Conflict of interest: None declared.

 
   References Top

1.
Tonelli Tonelli M, Wiebe N, Culleton B, et al. Chronic kidney disease and mortality risk: A systematic review. J Am Soc Nephrol 2006;17:2034-47.  Back to cited text no. 1
    
2.
Foley RN, Parfrey PS, Sarnak MJ. Clinical epidemiology of cardiovascular disease in chronic renal disease. Am J Kidney Dis 1998;32:112-9.  Back to cited text no. 2
    
3.
Sarnak MJ, Levey AS. Cardiovascular disease and chronic renal disease: a new paradigm. Am J Kidney Dis 2000;35 4 Suppl 1:S117-31.  Back to cited text no. 3
    
4.
Ju HY, Kim JK, Hur SM, et al. Could mean platelet volume be a promising biomarker of progression of chronic kidney disease? Platelets 2015;26:143-7.  Back to cited text no. 4
    
5.
Kocyigit I, Eroglu E, Unal A, et al. Role of neutrophil/lymphocyte ratio in prediction of disease progression in patients with stage-4 chronic kidney disease. J Nephrol 2013;26:358-65.  Back to cited text no. 5
    
6.
Duffy BK, Gurm HS, Rajagopal V, Gupta R, Ellis SG, Bhatt DL. Usefulness of an elevated neutrophil to lymphocyte ratio in predicting long-term mortality after percutaneous coronary intervention. Am J Cardiol 2006;97:993-6.  Back to cited text no. 6
    
7.
Okyay GU, Inal S, Oneç K, et al. Neutrophil to lymphocyte ratio in evaluation of inflammation in patients with chronic kidney disease. Ren Fail 2013;35:29-36.  Back to cited text no. 7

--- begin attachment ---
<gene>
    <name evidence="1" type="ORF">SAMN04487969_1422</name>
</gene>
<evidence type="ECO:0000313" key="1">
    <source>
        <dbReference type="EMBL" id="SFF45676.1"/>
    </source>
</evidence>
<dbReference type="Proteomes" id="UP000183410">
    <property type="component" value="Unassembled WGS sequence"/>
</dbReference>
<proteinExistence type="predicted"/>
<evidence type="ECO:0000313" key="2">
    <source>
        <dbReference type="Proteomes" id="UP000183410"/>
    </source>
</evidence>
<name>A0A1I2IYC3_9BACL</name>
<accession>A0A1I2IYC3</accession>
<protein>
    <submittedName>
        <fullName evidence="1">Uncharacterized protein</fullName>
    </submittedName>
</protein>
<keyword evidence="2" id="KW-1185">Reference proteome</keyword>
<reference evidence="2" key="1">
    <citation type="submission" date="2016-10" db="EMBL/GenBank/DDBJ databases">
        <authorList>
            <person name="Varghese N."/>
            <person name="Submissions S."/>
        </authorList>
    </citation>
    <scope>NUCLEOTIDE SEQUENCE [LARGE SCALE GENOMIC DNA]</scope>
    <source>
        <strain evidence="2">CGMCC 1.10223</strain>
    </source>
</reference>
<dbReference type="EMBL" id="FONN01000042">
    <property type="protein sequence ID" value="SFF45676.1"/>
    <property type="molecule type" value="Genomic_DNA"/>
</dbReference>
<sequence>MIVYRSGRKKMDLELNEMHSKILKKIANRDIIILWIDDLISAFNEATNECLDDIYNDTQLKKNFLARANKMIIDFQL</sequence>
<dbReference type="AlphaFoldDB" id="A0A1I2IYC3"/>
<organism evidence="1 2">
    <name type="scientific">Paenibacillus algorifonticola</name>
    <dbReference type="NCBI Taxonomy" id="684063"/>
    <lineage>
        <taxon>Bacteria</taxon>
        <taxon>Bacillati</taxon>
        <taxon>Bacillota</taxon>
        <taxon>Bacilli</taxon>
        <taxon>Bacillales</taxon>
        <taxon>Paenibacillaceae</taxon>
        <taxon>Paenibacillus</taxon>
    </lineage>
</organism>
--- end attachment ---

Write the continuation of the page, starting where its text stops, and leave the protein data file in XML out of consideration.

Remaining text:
8.
Ghaffari S, Nadiri M, Pourafkari L, et al. The predictive value of total neutrophil count and neutrophil/lymphocyte ratio in predicting ýn-hospital mortality and complications after STEMI. J Cardiovasc Thorac Res 2014;6:35-41.  Back to cited text no. 8
    
9.
Walsh SR, Cook EJ, Goulder F, Justin TA, Keeling NJ. Neutrophil-lymphocyte ratio as a prognostic factor in colorectal cancer. J Surg Oncol 2005;91:181-4.  Back to cited text no. 9
    
10.
Binnetoglu E, Sengül E, Halhalli G, Dindar S, Sen H. Is neutrophil lymphocyte ratio an indicator for proteinuria in chronic kidney disease? J Clin Lab Anal 2014;28:487-92.  Back to cited text no. 10
    
11.
Afsar B. The relationship between neutrophil lymphocyte ratio with urinary protein and albumin excretion in newly diagnosed patients with type 2 diabetes. Am J Med Sci 2014;347:217-20.  Back to cited text no. 11
    
12.
Pereg D, Berlin T, Mosseri M. Mean platelet volume on admission correlates with impaired response to thrombolysis in patients with ST-elevation myocardial infarction. Platelets 2010;21:117-21.  Back to cited text no. 12
    
13.
Güldiken B, Özkan H, Kabayel L. Mean platelet volume and peripheral blood count response in acute ýschemic stroke. Trakya Univ Týp Fak Derg 2008;2:130-5.  Back to cited text no. 13
    
14.
Slavka G, Perkmann T, Haslacher H, et al. Mean platelet volume may represent a predictive parameter for overall vascular mortality and ischemic heart disease. Arterioscler Thromb Vasc Biol 2011;31: 1215-8.  Back to cited text no. 14
    
15.
Bilen Y, Cankaya E, Keles M, et al. Does decreased mean platelet volume predict inflammation in chronic renal failure, dialysis, and transplanted patients? Ren Fail 2014;36:69-72.  Back to cited text no. 15
    
16.
Sakalli H, Kal O. Mean platelet volume as a potential predictor of proteinuria and amyloidosis in familial Mediterranean fever. Clin Rheumatol 2013;32:1185-90.  Back to cited text no. 16
    

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Correspondence Address:
Can Sevinc
Department of Nephrology, Erzurum Regional Research and Training Hospital, Erzurum
Turkey
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DOI: 10.4103/1319-2442.198152

PMID: 28098108